Read this factsheet for parents / carers to find out more about Fortnite and how you can make sure your child is staying safe when playing.

Summer Tennis @ Scholes Tennis Club

Posted on 10 July 2018 by Mrs Latham

A message from Dwight Brown, tennis coach…

Wimbledon – although overshadowed by England’s soon glorious victory of the World Cup – is here! So we thought it the perfect time to let you all know the schedule for Summer sessions at Scholes Tennis Club.

We currently run a coaching session every alternate Wednesday through the week, this coincides nicely with the clubs social night, also on a Wednesday.

Junior and adult players are welcome – so why not turn up and get started?

Next coaching session is … Wednesday 18th July .

5.30 – 6.30pm for junior players (aged U11) £2.50 members/£5 non members.

6.30 – 8.00pm for everyone else 12+ yrs.

How do I become a member? I hear you ask… contact the Club chairman, Colin Smith, for further details on 07518 144202 .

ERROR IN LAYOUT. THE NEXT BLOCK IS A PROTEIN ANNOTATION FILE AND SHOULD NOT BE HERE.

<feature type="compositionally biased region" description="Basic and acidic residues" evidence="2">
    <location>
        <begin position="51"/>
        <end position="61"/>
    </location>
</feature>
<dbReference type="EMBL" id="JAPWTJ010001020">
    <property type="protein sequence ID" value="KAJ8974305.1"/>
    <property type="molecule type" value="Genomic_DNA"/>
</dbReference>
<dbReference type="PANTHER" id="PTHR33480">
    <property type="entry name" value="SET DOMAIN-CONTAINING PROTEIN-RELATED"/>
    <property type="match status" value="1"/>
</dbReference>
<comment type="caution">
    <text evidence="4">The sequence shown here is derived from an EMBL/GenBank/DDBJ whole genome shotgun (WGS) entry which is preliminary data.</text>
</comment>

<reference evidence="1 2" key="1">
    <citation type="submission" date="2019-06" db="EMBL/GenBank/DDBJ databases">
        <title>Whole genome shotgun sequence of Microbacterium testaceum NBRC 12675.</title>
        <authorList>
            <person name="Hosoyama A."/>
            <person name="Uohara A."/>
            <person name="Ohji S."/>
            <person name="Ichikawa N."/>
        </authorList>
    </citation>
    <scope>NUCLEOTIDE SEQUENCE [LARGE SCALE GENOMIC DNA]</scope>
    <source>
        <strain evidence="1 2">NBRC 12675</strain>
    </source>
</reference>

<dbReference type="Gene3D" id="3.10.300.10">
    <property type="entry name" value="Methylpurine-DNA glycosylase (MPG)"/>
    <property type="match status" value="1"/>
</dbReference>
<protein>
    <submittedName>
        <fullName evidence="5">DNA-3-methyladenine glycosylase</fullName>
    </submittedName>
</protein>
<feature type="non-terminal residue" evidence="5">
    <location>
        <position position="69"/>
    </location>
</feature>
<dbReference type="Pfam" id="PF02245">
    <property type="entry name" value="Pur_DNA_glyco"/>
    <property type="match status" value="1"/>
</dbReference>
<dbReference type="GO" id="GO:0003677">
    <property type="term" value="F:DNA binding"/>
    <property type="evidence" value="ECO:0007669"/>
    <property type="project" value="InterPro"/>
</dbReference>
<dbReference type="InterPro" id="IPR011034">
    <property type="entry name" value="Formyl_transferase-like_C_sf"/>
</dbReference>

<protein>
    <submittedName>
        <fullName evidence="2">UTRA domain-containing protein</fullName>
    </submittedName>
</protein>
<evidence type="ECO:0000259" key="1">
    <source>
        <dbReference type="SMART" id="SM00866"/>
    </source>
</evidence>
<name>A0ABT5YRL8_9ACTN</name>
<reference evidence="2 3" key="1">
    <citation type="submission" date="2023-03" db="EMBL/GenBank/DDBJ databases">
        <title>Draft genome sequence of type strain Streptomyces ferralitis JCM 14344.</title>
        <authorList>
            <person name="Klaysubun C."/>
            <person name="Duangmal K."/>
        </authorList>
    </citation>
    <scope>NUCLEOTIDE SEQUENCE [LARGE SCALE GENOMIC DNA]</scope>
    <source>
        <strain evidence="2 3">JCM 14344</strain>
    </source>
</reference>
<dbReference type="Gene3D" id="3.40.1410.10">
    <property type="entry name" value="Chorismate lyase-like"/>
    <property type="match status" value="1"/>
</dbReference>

Holiday schedule is below.

Email me with any questions, to sign up and arrange payment.

Summer Tennis Schedule 2018

Are you a YouTube user?

Posted on 09 July 2018 by Mr Roundtree

Alan Mackenzie, the eSafety advisor, has published the latest edition of his ‘DITTO’ magazine, on the theme of YouTube.

Download a copy.

Health Week Highlights 2-6 July 2018

Posted on 09 July 2018 by Mrs Latham

What a jam-packed week! We focused on learning about our physical and mental health and engaged in a wide variety of activities including:

  • Whole school sports roundabout
  • Tag rugby sessions with 5 Star Sports
  • Tutti Frutti production of ‘Keepy Uppy’
  • Fruit tasting, drawing, smoothie and kebab making
  • Living and Learning lessons – healthy choices and sun safety
  • Crucial Crew – personal safety and risk assessing
  • KS2 competitive sports afternoon